Text & photo by Iskra Pollak Dorocic
A revived environmental movement is gaining ground. Just in time for the United Nations Climate Change Conference 2015 (COP21) in Paris, the renowned journalist and activist Naomi Klein came to Stockholm to speak about how the world found itself in the midst of climate change, and what we should do to avoid the worst.
Is it really possible to be bored by the end of the world?” asks Naomi Klein at the beginning of her documentary about climate change. Klein admits that she, like many of us, felt so overwhelmed and pessimistic about the topic that it was easier just to ignore it. It’s not that we don’t believe climate change is happening, but what can one individual really do to make an impact?
We all know the everyday things we should do: buy energy efficient light bulbs, recycle, don’t waste paper on printing, bike instead of drive, eat less meat, and on and on. But are we really going to save the planet by simply buying the latest “green” product on the market and turning off the lights?
No, argues Naomi Klein, the award-winning journalist and thinker who wrote This Changes Everything: Capitalism vs the Climate. Klein recently visited Stockholm to premiere the documentary of the same name and to participate in a discussion at Kulturhuset with Johan Rockström, Professor in Environmental Science at Stockholm University and the Executive Director of the Stockholm Resilience Centre. “Because we’ve procrastinated for two and a half decades, and because we’ve allowed emissions to increase by 60%, if we are going to stay within that very limited carbon budget, we now need to take radical action”, starts Klein.
Her powerful book describes in detail how the world got to point of skyrocketing carbon emissions. It’s largely a political problem, rather than a scientific one. Virtually all scientists agree that climate change is occurring, at least in part, due to human actions: of the more than 4,000 academic papers published over 20 years, 97% agree that climate change is human-caused. The first scientific findings demonstrating that burning carbon could be warming the planet were published in the late 1950s. The claim was widely accepted worldwide, to the point that the first major international meeting to set specific targets for emission reductions took place in 1988, and was attended by hundreds of scientists and politicians from 46 countries. The meeting concluded that countries should cut emissions 20% by 2005.
It’s largely a political problem, rather than a scientific one.
If we had started then, the world would have needed to reduce its carbon emissions by only 2% per year until 2005. This would have provided ample time to slowly start developing and introducing replacement technologies. If you’ve been paying any attention lately, you know that this is not what happened. Instead, the world has been pumping more and more carbon into the atmosphere. In 2013, global CO2 emissions were 61% higher than they were in 1990. And since this buildup is cumulative, the situation we find ourselves today is more dire.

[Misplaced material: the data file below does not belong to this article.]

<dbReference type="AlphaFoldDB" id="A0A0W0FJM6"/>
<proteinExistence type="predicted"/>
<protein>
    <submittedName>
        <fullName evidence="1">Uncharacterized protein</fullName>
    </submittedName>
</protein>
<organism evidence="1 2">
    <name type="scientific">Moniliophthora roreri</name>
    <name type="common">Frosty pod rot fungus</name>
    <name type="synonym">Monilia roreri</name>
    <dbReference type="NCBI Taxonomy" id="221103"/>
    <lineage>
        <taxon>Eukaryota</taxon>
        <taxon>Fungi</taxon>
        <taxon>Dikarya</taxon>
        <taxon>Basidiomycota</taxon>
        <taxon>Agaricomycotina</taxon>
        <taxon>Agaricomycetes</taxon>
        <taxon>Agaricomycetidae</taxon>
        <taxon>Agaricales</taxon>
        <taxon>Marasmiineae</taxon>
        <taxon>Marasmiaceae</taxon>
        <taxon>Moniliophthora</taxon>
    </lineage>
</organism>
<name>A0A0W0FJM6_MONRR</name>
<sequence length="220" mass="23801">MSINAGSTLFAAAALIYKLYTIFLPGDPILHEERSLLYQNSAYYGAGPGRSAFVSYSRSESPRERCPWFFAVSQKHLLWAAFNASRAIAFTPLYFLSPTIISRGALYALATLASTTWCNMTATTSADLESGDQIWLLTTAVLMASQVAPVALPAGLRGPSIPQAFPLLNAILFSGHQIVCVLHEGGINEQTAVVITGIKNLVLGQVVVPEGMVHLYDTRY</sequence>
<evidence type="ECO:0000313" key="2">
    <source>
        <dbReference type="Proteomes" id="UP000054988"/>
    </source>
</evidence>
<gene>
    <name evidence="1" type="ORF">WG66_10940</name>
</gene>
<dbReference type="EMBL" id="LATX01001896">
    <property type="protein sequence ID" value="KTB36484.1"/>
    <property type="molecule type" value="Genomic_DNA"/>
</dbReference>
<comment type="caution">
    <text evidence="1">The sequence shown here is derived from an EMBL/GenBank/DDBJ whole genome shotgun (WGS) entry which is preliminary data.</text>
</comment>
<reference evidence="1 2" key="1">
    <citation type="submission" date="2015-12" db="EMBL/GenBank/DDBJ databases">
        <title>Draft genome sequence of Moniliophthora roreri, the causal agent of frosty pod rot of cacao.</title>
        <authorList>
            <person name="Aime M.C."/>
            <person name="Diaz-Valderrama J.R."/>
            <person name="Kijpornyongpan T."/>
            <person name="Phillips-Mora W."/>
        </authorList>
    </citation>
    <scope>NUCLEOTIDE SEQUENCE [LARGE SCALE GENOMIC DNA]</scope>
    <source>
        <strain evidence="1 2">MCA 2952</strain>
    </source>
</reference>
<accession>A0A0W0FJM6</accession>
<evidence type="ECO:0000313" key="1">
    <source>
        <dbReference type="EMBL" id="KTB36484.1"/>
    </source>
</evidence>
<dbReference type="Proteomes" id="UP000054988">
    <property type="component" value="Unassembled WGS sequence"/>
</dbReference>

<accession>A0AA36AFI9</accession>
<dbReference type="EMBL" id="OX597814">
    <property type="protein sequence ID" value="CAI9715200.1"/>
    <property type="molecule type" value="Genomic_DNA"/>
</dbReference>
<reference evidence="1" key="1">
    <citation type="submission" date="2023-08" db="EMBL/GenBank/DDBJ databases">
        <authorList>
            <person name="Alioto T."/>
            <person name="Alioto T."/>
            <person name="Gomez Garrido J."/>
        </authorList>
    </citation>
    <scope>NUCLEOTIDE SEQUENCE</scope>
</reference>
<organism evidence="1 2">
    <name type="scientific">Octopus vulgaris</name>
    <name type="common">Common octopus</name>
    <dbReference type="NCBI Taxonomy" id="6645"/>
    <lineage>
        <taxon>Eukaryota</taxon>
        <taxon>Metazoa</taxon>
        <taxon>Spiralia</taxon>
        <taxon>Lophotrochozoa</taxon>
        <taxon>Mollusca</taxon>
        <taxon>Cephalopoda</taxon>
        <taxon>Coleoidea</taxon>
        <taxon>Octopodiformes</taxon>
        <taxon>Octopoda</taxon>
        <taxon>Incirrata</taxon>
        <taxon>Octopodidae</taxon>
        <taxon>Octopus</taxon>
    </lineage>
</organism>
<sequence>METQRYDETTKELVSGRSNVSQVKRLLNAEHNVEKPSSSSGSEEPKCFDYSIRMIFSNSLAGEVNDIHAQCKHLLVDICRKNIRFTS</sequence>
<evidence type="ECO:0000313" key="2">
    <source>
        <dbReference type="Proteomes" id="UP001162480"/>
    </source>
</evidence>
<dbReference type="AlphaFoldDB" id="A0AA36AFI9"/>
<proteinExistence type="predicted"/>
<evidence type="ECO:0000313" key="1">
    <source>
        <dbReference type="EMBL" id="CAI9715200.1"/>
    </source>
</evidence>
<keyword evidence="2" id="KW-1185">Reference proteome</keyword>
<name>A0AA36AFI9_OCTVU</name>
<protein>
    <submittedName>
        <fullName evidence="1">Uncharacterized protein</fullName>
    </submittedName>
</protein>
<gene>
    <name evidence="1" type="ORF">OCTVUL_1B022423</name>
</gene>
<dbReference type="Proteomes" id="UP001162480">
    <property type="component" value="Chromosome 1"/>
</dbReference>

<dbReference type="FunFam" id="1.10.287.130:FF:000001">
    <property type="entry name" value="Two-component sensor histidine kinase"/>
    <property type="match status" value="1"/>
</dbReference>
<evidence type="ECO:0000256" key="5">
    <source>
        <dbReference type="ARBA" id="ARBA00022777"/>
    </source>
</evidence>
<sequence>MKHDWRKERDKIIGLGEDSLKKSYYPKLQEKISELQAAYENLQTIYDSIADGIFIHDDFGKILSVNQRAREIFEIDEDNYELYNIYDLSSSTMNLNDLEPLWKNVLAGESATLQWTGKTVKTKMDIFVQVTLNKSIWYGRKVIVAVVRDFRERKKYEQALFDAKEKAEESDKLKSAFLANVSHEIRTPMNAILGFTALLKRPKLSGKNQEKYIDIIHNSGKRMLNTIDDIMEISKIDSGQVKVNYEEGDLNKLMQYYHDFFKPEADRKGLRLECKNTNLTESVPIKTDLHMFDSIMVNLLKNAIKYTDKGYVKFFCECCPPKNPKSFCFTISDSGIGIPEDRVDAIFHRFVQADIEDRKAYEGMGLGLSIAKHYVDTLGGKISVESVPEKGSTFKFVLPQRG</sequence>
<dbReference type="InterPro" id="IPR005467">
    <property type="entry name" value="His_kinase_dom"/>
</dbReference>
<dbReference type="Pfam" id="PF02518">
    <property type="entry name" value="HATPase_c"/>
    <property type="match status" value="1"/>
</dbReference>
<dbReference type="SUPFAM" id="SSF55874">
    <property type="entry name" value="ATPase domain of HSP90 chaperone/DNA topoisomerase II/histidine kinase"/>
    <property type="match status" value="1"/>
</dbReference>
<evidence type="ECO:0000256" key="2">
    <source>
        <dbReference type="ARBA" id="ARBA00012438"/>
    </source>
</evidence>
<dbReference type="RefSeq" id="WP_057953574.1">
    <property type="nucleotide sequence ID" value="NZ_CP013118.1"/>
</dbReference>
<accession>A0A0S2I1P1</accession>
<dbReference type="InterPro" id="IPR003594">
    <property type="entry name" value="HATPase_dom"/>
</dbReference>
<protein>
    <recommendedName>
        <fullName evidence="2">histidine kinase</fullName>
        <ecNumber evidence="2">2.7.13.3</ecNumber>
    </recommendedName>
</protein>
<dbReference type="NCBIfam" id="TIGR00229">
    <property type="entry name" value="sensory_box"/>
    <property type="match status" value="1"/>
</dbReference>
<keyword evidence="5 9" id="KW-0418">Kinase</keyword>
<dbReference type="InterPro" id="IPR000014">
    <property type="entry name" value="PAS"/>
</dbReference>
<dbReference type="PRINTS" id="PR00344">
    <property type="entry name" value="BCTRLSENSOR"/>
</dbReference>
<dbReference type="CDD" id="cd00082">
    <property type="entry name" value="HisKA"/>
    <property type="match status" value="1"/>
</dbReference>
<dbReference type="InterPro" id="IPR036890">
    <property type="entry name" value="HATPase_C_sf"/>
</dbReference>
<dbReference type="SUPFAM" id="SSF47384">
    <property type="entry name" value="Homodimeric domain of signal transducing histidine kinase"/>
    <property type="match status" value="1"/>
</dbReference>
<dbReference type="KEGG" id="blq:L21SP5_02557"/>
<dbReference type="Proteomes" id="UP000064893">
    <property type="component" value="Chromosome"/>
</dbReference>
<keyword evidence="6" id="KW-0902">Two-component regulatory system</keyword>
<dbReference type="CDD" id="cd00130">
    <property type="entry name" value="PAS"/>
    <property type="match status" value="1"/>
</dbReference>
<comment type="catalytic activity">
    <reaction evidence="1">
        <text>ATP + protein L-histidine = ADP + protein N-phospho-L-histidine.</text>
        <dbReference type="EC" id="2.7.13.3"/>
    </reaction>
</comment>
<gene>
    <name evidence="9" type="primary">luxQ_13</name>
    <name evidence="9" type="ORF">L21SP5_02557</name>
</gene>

This inevitable environmental downfall is not happening by accident. As Klein describes in her latest book, the environment movement fell prey to really bad timing. At the same time as the first global agreements to cut emissions were signed, parallel agreements were initiated to increase global trade. In 1992, the first United Nations Earth Summit took place. That same year, the North American Free Trade Agreement was signed, followed by the World Trade Organization in 1994. Each time governments agreed on new carbon targets, they would simultaneously cancel it out by agreeing to increase global trade.
Trade agreements hugely increased global production and transport of goods. Now products made in China would be encouraged to travel to the other side of the world, boosting carbon emissions manifold. By 2007, China became responsible for two thirds of the annual increase in global emissions – but half of that was due to producing goods for export.
There is a major difference between the free trade agreements and the environmental agreements: only one is legally binding. Free trade is protected by the law, while the environmental agreements are basically based on the honor system. While private companies can now sue national governments over laws that impose on their profits (such as anti-pollution measures), not much happens if countries break their promises to lower emissions. One might wonder is there even a point of having environmental agreements?